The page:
It is likely that the use of Microsoft Calling Plans will gradually decline as the number of Operator Connect partners grows and geographic availability increases. Microsoft is not a network carrier and gains little from delivering retail voice services itself; its primary aim appears to be to increase use of the Teams platform. Many service providers’ offers using Operator Connect mirror the basic pricing structure of Calling Plans in terms of pricing, but with more flexibility and features.
Solutions based on Direct Routing will have a relatively long shelf-life in order to support hybrid deployments, but we expect that these will also become less popular than solutions based on Operator Connect as businesses migrate towards a pure cloud model. Integrations with other UC vendors’ platforms using Direct Routing may also eventually be replaced with other solutions.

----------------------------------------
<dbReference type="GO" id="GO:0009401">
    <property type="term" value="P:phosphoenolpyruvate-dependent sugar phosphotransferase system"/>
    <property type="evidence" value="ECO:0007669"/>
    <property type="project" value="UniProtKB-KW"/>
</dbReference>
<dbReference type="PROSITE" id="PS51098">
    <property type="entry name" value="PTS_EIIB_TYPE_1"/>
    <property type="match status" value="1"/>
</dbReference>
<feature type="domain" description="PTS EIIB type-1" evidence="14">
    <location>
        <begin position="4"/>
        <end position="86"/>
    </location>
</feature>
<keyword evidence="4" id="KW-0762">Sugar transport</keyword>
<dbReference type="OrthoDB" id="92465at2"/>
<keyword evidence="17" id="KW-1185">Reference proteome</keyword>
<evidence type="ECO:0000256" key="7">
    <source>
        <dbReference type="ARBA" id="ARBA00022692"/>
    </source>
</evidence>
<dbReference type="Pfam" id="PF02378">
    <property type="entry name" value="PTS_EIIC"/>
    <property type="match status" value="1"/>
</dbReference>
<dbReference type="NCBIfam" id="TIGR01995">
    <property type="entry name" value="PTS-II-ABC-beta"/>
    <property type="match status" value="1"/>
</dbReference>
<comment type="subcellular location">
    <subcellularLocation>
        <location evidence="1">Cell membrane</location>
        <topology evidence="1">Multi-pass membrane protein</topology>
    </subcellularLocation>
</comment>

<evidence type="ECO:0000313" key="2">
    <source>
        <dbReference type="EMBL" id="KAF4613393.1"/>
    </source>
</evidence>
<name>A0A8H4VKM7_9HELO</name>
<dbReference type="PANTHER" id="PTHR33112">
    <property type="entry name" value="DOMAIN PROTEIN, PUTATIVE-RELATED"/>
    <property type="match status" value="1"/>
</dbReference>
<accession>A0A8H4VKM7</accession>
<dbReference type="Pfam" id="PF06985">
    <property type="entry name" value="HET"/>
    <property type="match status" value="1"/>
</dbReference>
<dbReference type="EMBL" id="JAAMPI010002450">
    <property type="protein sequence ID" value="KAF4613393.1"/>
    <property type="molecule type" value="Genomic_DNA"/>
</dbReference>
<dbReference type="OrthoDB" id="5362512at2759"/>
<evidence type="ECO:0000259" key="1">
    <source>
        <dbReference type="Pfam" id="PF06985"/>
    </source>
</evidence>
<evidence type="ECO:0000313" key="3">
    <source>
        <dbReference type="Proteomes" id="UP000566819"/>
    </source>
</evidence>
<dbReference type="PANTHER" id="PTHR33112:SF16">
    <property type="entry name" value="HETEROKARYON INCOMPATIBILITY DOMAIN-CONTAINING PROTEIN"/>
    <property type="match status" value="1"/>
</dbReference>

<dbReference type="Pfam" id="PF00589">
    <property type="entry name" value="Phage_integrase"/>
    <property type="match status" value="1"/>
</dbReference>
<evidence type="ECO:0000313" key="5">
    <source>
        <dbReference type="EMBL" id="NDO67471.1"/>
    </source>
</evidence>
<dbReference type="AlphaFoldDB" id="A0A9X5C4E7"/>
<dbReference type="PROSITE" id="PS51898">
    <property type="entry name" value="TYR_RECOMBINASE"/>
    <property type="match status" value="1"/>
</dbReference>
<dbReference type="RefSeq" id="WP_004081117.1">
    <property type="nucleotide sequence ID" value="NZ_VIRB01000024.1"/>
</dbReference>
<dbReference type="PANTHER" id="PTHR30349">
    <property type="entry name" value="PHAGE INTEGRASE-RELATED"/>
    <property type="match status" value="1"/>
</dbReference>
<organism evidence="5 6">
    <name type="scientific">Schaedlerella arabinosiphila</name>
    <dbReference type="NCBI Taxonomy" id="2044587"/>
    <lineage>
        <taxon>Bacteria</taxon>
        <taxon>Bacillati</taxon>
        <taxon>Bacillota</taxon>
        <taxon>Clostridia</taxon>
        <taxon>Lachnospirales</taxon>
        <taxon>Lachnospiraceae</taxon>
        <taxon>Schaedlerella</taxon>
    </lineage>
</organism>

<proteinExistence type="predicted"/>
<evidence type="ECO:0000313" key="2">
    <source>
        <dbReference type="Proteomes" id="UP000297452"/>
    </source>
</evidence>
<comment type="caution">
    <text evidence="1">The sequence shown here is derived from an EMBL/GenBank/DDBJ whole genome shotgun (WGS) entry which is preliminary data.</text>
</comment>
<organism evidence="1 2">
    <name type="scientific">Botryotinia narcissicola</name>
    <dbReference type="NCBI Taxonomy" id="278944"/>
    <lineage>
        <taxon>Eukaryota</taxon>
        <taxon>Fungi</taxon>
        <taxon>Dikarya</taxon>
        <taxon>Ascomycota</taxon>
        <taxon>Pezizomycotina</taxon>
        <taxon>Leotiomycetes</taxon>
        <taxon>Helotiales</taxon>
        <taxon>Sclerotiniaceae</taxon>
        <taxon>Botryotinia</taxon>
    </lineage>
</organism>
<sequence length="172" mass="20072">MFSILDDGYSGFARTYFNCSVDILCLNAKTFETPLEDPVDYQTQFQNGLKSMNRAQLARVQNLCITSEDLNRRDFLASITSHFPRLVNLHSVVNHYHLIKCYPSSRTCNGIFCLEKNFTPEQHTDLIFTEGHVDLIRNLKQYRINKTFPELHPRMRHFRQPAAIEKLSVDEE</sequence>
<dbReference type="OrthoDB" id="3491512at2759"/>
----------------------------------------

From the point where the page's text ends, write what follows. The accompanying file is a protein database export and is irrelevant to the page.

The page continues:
It is not clear how many Operator Connect partners there will end up being; it is likely that most Tier-1 and Tier-2 network operators will become certified in time. However, using third-party Operator Connect Accelerator services may be sufficient for smaller service providers and those that are pursuing alternative UC platforms, such as RingCentral or Cisco Webex, for their primary business voice solution.
1 The exceptions to this are Australia and Japan, where Microsoft Calling Plans are provided by Telstra and SoftBank, respectively.